Defense Secretary Robert Gates has reversed the Pentagon’s course and now supports legislation that would prevent service members from losing custody of their children solely because of deployment, reversing the department’s position on the issue.
The previous official Defense Department stance had opposed federal legislation. But in a Tuesday letter to Rep. Michael Turner, R-Ohio, Gates said he had been giving the matter “a lot of thought,” and now supports legislation that provides service members with a federal standard of protection in cases where it is established that military service is the sole factor involved in a child custody decision involving a service member.
A recent Defense Department study in which officials evaluated known cases regarding the issue, they found no instances of service members losing custody solely because of their military service. But anecdotal reports in recent years indicate that some troops believe child custody decisions go against them in large part because of the demands of service, such as the wartime need to frequently deploy for extended periods.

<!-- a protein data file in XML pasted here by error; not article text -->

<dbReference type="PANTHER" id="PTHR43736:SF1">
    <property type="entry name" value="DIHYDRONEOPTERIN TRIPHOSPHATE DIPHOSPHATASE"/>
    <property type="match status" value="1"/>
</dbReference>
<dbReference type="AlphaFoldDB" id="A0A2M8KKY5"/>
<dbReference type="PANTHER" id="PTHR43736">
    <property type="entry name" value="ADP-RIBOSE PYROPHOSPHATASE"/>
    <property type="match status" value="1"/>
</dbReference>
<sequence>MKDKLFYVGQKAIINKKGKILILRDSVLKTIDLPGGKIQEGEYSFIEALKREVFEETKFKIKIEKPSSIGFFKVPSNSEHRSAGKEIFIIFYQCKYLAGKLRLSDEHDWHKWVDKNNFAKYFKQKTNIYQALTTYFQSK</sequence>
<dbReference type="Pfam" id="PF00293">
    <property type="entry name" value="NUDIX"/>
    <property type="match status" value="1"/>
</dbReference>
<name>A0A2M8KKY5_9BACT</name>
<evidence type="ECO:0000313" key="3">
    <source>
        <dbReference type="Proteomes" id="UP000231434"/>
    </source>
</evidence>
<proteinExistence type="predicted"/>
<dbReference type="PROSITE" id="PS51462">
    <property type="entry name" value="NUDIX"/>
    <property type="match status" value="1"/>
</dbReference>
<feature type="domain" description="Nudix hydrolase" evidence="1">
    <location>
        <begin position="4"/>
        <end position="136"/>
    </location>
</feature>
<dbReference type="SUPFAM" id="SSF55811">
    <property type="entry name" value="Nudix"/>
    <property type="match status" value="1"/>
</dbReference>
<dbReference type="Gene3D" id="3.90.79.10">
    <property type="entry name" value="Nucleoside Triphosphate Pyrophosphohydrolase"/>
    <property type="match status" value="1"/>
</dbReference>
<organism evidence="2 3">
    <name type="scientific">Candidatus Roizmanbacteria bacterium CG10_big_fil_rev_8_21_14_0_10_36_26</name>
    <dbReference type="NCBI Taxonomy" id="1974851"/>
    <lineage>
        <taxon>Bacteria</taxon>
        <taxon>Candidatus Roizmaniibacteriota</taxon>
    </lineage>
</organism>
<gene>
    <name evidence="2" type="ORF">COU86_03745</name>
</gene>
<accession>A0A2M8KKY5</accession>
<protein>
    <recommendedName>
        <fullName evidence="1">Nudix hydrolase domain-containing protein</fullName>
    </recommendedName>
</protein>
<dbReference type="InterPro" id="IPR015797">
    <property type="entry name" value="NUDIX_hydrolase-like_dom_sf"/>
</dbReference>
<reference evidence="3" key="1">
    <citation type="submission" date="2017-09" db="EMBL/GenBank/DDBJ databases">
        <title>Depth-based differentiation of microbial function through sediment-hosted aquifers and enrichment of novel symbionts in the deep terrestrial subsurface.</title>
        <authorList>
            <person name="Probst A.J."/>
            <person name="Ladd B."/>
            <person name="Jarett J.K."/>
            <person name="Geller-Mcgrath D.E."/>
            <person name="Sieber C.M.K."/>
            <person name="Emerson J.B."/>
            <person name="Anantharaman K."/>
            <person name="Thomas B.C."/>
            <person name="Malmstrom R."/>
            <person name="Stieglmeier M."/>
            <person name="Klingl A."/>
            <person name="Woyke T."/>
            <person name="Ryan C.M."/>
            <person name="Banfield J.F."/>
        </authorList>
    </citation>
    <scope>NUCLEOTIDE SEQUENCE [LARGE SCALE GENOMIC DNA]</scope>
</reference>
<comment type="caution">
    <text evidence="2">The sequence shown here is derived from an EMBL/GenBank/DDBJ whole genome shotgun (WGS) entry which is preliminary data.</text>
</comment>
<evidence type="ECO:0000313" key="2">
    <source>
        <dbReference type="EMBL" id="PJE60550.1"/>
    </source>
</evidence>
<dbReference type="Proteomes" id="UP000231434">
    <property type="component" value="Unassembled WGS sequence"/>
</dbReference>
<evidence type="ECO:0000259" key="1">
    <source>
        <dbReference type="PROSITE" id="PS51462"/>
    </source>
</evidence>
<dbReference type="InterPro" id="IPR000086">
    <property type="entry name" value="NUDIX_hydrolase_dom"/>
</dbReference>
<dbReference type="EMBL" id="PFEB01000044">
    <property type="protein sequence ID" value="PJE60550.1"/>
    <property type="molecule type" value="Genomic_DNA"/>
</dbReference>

Defense officials have been working with states to address the unique aspects of military service, and 38 states have enacted laws that address some aspects of the difficulties facing parents who must temporarily give up custody of their children or must forgo visitation.
The Pentagon position has been that the welfare of the child is the primary concern, and state courts are in the best position to decide the issue. But the department has also worked with states to ensure that absence due to military service should never be the sole basis for a loss of custody or diminished visitation rights.
Gates said his new position “is not widely shared within the legal community, but I am convinced that the benefits outweigh the concerns.”